As a lifelong Church goer, I am fully aware of the patterns of behavior and ways of thinking that I can sink into that present me as a respectable and good “Christian.” I have been conditioned to look good based on the expectation of the church even though it is all very safe and does not prosper Growing Up or spark much inspiration.
One area where this is obvious is prayer. A lifelong church goer becomes conditioned to pray in the style and manner that they hear in public prayer within the church and among church members. These church goers find a raw and stripped down style of praying to be alien and unlike what they are accustomed to. So, when they go to pray, even privately, their initial tendency is to stick to the safe and staid patterns of prayer that they usually hear in church.
Through circumstance or need they have not been in a situation where crying out to God in a gut-level way is a viable option. Thank goodness that the Psalms demonstrate to us that prayer can be whining, prayer can be pleading, prayer can be lament, prayer can be stripped to the bone honesty.
Psalm 13 says, “How long, Lord? Will you forget me forever?
How long will you hide your face from me?
How long must I wrestle with my thoughts
and day after day have sorrow in my heart?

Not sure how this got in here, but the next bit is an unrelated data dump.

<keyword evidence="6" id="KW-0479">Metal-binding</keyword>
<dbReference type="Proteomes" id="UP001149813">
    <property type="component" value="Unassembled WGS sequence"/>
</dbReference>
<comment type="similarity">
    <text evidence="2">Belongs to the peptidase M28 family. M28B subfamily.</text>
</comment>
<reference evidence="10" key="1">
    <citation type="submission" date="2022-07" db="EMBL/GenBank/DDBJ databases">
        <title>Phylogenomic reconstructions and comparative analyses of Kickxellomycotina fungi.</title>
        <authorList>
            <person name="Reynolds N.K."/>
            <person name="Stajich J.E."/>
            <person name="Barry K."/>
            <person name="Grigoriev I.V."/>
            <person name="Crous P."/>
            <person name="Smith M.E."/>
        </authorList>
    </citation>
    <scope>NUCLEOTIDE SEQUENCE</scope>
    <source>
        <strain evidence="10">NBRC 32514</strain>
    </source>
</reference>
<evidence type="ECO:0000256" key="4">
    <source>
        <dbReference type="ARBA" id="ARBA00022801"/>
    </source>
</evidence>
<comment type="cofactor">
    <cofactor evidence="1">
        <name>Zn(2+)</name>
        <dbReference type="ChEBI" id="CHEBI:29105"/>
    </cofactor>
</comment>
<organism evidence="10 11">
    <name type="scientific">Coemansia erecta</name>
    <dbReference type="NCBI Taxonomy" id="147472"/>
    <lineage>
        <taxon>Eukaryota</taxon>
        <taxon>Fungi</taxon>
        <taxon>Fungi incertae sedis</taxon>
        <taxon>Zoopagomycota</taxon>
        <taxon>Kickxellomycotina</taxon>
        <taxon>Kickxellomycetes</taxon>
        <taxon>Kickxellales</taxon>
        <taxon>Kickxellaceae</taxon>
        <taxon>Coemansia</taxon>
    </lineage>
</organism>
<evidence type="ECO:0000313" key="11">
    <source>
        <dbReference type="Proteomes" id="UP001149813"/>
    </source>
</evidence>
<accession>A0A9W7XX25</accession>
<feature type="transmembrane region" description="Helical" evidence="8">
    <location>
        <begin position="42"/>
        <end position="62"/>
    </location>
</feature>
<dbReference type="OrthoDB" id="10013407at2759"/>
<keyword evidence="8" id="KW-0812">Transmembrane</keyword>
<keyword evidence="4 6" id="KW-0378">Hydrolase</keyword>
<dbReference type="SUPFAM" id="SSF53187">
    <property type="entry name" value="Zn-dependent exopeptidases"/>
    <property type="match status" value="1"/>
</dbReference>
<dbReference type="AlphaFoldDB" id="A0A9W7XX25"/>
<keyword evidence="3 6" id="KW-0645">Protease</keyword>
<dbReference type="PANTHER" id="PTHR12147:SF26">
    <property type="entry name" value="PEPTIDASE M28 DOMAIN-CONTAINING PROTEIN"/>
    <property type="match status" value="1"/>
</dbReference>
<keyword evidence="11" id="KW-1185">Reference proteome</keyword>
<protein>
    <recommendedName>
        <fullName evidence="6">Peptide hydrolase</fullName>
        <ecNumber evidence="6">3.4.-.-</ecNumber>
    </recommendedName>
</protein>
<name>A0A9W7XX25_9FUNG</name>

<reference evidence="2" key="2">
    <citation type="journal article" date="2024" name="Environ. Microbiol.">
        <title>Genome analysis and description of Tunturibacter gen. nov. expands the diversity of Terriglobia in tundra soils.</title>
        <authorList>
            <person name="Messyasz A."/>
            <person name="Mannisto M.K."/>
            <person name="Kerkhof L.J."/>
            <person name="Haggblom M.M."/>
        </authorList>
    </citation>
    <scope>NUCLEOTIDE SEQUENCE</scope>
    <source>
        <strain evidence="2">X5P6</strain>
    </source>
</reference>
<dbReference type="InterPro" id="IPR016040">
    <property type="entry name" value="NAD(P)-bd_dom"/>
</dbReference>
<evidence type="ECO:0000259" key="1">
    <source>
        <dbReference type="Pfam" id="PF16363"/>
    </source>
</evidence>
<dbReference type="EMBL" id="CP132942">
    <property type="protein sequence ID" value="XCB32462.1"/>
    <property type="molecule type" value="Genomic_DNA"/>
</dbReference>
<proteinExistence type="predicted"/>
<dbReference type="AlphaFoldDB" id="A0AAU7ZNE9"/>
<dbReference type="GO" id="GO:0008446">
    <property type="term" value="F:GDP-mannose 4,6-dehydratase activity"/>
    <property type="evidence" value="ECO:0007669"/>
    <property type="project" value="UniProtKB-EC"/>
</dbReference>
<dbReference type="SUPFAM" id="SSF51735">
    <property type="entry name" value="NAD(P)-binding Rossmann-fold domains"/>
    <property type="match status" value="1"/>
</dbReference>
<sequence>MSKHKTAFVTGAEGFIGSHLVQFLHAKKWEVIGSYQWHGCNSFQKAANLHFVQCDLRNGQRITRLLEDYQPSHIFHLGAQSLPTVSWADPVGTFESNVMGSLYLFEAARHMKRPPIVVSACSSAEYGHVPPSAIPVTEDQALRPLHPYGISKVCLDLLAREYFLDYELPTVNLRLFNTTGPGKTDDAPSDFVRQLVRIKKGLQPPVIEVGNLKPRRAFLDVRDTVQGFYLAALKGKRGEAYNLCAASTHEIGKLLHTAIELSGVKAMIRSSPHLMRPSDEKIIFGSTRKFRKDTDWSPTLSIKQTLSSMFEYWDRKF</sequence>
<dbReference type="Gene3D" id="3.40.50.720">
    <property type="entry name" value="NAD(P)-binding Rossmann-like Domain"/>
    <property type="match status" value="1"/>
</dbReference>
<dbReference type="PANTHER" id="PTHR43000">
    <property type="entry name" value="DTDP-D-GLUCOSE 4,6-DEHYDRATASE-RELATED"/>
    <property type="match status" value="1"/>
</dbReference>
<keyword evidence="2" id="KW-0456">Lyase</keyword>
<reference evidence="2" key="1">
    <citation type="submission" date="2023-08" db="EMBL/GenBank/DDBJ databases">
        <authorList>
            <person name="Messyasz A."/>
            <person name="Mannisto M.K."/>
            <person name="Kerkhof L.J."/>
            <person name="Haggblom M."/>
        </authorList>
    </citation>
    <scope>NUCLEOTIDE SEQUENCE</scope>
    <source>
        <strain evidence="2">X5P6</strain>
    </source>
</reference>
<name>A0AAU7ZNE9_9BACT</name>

How long will my enemy triumph over me?”
If this kind of honesty disturbs us or the use of raw language feels unsettling to us then this is probably a point of growth. The thing is, we can use the Psalms as our prayer book. This is how they have been used for thousands of years and we can use them in this way now. We can actually speak these words as our own words and start to flex our honest and sincere prayer muscles so that we can begin to talk to God with the enthusiasm of our highest highs and the brokenness of our lowest lows. This is what God wants us to do, he knows our hearts, he knows what we are truly dealing with so we might as well start there and leave the pretense and sanitized language behind.
I need this help too. In addition to praying the Psalms, maybe we should write our own prayers as an exercise in speaking honestly with God. Perhaps something like this:
“Father, I am so tired of this disease that has disrupted my life. I can’t bear the uncertainty it has caused any more. And I am not even suffering from the disease itself. The isolation, loneliness, and helplessness that it has caused good people, innocent people is awful beyond account. Make it stop. End this. I know you have the power to heal and to change this. When will you?”
Stop sugar coating your prayers and lay your heart in front of God. Break that need for refinement and emotional control when approaching God. He is not impressed by you playing a part. Be the real you. For it is in prayer that the Psalmists show us we need to be the most real.